We’ve been in Amsterdam two days, and will spend our third day in the country surrounding the city. The days have been long, hence my silence. Even now, I don’t have time to write a full post, so I’ll just give a few snapshots:
The heat wave we experienced throughout this trip followed us to Amsterdam. Apparently yesterday’s temperatures were in the 90s — it certainly felt that way. After two hit summer vacations (Mediterranean and Japan), I was hoping for some cooler climes. So it goes, I guess.
Today is the Gay Pride parade. Amsterdam is even more welcoming than San Francisco, with rainbow flags festooning everything. The city is packed, but the museums have been empty. My only bit of pique is that the rainbow image has been co-opted to become the symbol of a single special interest group. I think rainbows should belong to everyone.
The Rijksmuseum is a great museum — and well-organized too. While the Hermitage was a bit of a disappointment (too much shlock, which is unsurprising when you think about the kitschy palaces), the Rijksmuseum was just fine.
If you’re in Holland, visit the Rembrandt House, where you can see a meticulous recreation of his home in the building he occupied for almost 20 years after Saskia died.
Anne Frank’s house has become a thriving industry since I saw it in 1980. The remodel is splendid in that it channels traffic skillfully so that every visitor gets a chance to walk through the Secret Annex. (Buy tickets online if you go there. The crowds waiting to get in are horrific.) The museum around the house focuses in tightly on Ann, her family, and her friends. It makes the Holocaust very personal but, by doing so, fails utterly to educate people about the Holocaust or fascism.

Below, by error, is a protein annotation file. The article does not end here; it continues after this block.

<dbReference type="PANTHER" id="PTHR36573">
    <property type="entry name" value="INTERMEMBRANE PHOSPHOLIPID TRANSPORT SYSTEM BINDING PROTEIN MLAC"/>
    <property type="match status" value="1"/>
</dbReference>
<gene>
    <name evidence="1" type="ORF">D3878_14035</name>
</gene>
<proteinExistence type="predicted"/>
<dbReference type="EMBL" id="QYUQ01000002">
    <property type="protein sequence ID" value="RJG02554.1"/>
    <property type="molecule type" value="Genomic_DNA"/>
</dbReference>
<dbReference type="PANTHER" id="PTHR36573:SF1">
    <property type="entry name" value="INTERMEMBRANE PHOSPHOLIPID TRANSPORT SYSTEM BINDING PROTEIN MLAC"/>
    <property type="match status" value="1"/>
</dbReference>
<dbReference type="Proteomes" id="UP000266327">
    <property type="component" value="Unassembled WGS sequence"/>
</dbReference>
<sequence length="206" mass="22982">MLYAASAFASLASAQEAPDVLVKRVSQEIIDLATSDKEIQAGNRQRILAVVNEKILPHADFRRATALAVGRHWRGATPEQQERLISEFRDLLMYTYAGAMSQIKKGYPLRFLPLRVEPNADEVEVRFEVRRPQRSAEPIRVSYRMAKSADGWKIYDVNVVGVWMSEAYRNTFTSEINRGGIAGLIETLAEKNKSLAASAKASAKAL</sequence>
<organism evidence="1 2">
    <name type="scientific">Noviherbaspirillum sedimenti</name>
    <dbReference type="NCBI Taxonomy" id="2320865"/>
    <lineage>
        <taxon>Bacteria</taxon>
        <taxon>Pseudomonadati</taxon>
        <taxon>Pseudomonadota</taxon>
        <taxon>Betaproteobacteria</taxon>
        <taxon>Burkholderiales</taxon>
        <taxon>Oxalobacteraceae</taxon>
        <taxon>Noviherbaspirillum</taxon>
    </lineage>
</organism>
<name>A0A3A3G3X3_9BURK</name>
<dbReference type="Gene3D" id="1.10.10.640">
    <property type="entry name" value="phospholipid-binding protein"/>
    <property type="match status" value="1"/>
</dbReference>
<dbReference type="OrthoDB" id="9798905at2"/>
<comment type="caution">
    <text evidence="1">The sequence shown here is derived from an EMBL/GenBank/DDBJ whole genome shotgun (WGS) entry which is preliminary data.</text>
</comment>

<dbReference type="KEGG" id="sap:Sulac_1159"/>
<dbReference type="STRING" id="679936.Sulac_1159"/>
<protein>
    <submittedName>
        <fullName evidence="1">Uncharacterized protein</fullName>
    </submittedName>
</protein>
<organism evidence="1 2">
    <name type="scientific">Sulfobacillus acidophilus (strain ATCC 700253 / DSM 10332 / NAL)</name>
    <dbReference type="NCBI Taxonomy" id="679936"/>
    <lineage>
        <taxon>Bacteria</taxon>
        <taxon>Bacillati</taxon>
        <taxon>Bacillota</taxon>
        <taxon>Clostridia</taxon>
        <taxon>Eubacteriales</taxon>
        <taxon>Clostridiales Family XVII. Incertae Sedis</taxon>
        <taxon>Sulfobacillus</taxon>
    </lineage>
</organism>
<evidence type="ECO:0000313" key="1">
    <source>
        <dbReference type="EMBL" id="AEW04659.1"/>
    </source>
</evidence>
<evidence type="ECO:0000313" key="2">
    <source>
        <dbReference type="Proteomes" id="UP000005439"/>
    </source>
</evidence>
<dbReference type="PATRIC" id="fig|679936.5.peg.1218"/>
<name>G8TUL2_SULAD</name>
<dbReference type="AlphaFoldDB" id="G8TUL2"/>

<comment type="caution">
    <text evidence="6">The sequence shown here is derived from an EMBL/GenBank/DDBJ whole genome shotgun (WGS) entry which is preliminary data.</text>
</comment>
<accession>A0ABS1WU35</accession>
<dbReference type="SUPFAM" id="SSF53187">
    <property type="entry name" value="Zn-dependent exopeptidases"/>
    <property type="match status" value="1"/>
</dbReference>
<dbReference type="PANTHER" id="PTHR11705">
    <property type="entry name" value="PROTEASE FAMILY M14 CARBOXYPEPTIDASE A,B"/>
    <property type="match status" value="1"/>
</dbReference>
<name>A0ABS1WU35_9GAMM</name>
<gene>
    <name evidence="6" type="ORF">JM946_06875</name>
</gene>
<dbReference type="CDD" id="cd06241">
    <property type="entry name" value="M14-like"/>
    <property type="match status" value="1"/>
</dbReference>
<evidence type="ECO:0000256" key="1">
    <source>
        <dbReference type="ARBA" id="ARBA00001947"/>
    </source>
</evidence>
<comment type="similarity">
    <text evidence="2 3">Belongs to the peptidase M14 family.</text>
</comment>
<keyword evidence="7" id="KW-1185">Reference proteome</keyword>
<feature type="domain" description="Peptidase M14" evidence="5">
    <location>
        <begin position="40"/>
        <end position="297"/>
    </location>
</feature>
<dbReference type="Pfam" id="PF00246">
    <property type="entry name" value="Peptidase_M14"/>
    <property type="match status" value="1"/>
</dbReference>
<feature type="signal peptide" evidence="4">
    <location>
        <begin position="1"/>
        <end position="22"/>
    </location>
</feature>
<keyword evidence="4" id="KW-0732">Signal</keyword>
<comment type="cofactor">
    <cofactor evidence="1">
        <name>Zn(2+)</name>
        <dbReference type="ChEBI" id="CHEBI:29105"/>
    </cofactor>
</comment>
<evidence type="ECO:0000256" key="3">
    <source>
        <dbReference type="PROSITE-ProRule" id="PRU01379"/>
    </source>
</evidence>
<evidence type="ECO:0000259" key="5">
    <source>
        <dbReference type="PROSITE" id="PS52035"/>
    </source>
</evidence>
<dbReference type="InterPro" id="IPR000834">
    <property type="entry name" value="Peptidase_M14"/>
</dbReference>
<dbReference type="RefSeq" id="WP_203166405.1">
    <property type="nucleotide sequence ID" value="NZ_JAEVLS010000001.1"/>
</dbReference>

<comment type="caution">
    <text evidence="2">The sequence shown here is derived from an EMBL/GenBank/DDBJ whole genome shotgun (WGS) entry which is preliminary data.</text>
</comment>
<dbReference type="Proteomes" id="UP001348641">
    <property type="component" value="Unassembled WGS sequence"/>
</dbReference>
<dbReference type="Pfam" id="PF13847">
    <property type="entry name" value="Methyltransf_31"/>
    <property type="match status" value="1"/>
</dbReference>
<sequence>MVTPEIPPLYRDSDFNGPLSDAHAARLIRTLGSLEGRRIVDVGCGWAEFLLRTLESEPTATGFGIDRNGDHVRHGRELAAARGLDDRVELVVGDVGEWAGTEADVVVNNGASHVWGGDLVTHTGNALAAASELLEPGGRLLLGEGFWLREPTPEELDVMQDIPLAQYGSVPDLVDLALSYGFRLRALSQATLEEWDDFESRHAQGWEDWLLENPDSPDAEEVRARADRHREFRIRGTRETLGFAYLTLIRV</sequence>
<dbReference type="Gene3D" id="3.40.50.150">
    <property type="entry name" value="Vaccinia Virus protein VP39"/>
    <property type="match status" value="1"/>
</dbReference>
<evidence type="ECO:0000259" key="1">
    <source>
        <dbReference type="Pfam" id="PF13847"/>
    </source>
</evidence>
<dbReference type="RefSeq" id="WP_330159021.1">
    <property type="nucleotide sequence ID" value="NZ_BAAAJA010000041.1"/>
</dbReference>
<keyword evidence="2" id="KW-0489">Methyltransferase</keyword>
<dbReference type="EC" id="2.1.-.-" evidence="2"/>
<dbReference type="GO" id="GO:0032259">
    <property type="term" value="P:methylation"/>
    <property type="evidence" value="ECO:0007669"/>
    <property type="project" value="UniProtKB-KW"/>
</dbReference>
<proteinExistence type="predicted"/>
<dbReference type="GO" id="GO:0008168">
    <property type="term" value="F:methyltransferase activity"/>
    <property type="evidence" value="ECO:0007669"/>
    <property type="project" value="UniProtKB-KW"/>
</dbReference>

At the end if the museum, there’s a room with very short videos, many of which are about special interest demands against a greater European culture that is not bowing to their dressing, immigration, or marriage requirements. The videos begin by focusing on a fictional young person with needs, and then, having personalized that need, gives a brief, shallow, fairly even-handed look at the issue, whether it’s veils in schools, forcing Christian civil servants to perform gay marriages, or allowing people to serve in the military while wearing religious garb.
Having started each video with the personalization, everyone knows what they’re supposed to think. None of the videos delves into the deeper issues. For example, are the veil-wearing girls embracing Dutch culture, or undermining it? (E.g., are they fifth columnists, like Maj. Hasan, or multicultural patriots?) If the veil is a symbol of religious faith, that’s one thing. If it represents the thin edge if the wedge for sharia, it’s another. By simplifying and personalizing the matter, the Anne Frank museum manages to say that a country’s desire to protect certain laudable institutions against a self-professed form of religious fascism is tantamount to Nazis killing Anne Frank.
I watched about ten or twelve videos, and the only nod to antisemitism was in the video about Holocaust Denial on YouTube.
I’m homesick. My idea of a good trip is about two weeks. Being gone for 27 days drains me. Even a good trip — and this was good — can go on too long.